I measured the NuForce HEM8s using a G.R.A.S. Model RA0045 ear simulator (plus a Model 43AG ear/cheek simulator for isolation measurements), a Clio 10 FW audio analyzer, a laptop computer running TrueRTA software with an M-Audio MobilePre USB audio interface, and a Musical Fidelity V-Can headphone amplifier. I used one of the supplied silicone eartips because it best fit the RA0045. This is a “flat” measurement; no diffuse-field or free-field compensation curve was employed.
The HEM8s’ frequency response is unusual: I can’t recall seeing another earphone with such a strong and dominant peak at 10kHz. Typical earphones have a strong peak (often 10dB or so) in the 3kHz region, and more of an emphasis in the 6-8kHz range.
This chart compares the HEM8s’ response with a silicone eartip and a Comply foam tip. The Comply tip slightly reduces overall sensitivity (perhaps it holds the soundtube slightly farther away from the RA0045’s internal microphone), and also reduces the treble by about 2dB at frequencies above 9kHz.
Adding 70 ohms output impedance to the V-Can’s 5 ohms, to simulate the effects of using a typical low-quality headphone amp, has a large effect on the HEM8s’ frequency response, with a large boost in the bass that averages 7dB. The output impedance of the source device tends to have a big effect on the frequency responses of balanced-armature earphones, but in this case that effect is extreme.
On this chart, the HEM8s (blue trace) clearly have a mellower, softer treble than the Klipsch Reference X20i (green) and the PSB M4U 4 (red), two other multidriver earphones using at least one balanced armature per ear.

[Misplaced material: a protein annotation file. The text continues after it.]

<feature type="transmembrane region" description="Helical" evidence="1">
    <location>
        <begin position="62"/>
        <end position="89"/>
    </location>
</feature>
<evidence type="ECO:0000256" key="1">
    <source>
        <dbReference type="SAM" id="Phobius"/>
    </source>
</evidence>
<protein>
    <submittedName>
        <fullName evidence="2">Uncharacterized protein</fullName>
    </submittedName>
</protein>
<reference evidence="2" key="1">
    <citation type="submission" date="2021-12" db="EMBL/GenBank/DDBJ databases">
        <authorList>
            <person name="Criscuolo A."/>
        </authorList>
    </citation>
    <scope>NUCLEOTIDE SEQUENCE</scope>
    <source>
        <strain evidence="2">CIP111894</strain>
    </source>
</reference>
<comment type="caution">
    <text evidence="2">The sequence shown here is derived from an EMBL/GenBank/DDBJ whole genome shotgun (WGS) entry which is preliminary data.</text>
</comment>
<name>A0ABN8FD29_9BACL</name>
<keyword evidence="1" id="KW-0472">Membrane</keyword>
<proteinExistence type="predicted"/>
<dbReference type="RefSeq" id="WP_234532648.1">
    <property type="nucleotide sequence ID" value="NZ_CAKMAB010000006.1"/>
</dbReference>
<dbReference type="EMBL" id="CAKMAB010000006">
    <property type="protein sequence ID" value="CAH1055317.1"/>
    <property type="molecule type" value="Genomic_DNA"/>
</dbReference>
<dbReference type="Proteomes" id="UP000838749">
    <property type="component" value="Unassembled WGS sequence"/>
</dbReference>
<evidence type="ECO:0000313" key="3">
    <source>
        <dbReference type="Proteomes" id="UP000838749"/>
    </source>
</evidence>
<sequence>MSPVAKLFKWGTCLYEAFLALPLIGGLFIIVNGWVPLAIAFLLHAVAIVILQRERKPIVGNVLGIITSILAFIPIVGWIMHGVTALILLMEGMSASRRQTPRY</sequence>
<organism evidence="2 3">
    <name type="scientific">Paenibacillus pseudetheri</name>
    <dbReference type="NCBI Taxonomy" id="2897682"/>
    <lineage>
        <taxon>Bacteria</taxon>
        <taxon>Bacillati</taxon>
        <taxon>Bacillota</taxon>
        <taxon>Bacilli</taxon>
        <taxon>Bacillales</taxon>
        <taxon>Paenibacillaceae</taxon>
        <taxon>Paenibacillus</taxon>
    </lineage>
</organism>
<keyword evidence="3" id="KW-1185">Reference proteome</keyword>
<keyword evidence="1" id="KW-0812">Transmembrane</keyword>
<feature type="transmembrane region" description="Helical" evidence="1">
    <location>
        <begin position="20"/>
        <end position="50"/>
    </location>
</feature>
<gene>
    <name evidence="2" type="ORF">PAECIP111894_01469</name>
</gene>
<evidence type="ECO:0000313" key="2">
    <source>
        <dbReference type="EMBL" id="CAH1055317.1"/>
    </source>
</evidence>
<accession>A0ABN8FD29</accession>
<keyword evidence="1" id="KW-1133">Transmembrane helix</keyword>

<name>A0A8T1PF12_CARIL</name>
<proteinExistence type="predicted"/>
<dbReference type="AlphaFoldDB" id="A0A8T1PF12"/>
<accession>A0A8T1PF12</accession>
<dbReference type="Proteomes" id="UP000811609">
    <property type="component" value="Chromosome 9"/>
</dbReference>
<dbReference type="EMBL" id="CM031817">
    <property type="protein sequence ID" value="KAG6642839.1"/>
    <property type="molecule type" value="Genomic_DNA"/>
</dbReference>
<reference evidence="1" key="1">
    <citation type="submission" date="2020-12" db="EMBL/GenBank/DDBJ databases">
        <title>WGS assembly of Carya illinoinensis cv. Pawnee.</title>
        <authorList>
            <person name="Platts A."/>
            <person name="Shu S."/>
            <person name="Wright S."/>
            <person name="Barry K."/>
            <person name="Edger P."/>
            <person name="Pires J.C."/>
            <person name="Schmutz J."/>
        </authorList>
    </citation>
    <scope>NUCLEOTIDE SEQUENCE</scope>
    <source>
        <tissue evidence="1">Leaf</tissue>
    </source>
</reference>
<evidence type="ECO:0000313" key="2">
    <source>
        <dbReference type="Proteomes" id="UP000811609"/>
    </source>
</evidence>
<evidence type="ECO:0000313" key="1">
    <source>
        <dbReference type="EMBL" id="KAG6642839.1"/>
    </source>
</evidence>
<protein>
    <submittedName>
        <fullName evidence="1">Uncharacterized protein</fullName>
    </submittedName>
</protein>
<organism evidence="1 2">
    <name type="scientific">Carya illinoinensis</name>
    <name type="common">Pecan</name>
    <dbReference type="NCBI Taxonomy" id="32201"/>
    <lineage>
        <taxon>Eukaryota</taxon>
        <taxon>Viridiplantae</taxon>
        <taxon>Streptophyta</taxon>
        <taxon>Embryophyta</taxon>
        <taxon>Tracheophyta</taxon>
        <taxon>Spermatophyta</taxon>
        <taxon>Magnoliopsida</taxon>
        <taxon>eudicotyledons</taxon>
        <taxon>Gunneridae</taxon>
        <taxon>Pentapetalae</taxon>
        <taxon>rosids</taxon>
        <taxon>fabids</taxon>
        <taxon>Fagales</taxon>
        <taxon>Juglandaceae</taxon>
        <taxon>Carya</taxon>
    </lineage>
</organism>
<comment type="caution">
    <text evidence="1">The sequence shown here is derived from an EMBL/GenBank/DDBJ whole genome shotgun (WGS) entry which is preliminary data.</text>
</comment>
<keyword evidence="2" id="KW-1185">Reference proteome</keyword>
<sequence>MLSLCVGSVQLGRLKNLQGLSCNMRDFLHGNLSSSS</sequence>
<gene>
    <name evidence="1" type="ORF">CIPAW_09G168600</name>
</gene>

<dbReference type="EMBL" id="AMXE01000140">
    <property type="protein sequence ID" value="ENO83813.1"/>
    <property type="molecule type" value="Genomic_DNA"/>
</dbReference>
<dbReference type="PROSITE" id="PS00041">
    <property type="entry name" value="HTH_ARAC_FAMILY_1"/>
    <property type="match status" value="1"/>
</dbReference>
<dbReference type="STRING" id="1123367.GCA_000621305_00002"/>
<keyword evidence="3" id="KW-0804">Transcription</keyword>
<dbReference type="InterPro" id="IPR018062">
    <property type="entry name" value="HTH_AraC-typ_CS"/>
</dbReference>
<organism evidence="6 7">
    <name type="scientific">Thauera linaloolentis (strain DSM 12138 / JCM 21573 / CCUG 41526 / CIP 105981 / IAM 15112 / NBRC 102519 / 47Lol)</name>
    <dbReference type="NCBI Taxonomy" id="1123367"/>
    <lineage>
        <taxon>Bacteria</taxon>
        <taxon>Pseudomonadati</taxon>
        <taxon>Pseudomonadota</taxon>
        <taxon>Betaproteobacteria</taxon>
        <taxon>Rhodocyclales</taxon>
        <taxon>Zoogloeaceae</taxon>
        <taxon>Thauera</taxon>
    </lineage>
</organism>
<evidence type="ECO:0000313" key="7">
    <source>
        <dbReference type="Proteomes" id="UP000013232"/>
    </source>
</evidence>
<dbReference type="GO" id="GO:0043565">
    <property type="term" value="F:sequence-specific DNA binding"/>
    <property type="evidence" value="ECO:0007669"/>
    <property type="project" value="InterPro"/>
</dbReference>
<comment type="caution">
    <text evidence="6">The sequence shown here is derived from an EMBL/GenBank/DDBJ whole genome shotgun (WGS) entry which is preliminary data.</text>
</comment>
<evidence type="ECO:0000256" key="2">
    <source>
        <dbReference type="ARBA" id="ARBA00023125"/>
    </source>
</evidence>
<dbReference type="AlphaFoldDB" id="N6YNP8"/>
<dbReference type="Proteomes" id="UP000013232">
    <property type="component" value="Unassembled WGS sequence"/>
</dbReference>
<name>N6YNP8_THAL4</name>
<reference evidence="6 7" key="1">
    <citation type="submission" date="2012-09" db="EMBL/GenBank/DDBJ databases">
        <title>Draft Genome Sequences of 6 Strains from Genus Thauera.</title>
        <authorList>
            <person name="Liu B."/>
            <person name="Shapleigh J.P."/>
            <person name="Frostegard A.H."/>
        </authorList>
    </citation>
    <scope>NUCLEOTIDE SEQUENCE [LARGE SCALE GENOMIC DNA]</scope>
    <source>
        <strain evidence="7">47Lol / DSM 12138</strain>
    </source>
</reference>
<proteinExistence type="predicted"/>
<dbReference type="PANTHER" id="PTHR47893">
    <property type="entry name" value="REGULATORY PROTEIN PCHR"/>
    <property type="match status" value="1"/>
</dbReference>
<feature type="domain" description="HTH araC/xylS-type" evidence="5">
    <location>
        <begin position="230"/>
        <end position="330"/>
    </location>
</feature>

The HEM8s have a clean spectral-decay (waterfall) plot, with no noteworthy resonances.
The total harmonic distortion (THD) of the HEM8s is low, barely hitting 2% even with the extremely high signal levels I use for this test.
In this chart, the external noise level is 75dB SPL; the numbers below that indicate the degree of attenuation of outside sounds. The HEM8s’ isolation is very good, largely because its body fits so deeply and securely into the ear. In this case, the Comply eartips improve isolation by 1-3dB in the “jet engine band” of 50-200Hz.
Like most earphones using balanced-armature drivers, the HEM8s have a large impedance swing, running from a high of 41 ohms at 20Hz to between 7 and 9 ohms at frequencies above 800Hz. This is the reason for the large effect of source impedance on the HEM8s’ frequency response. An accompanying phase shift in the transition region maxes out at -55° at 434Hz.
The sensitivity of the HEM8s, measured between 300Hz and 3kHz with a 1mW signal calculated for the specified 37 ohms impedance, is extremely high at 117.0dB. Any source device should be able to drive these earphones to loud levels.
. . . Brent Butterworth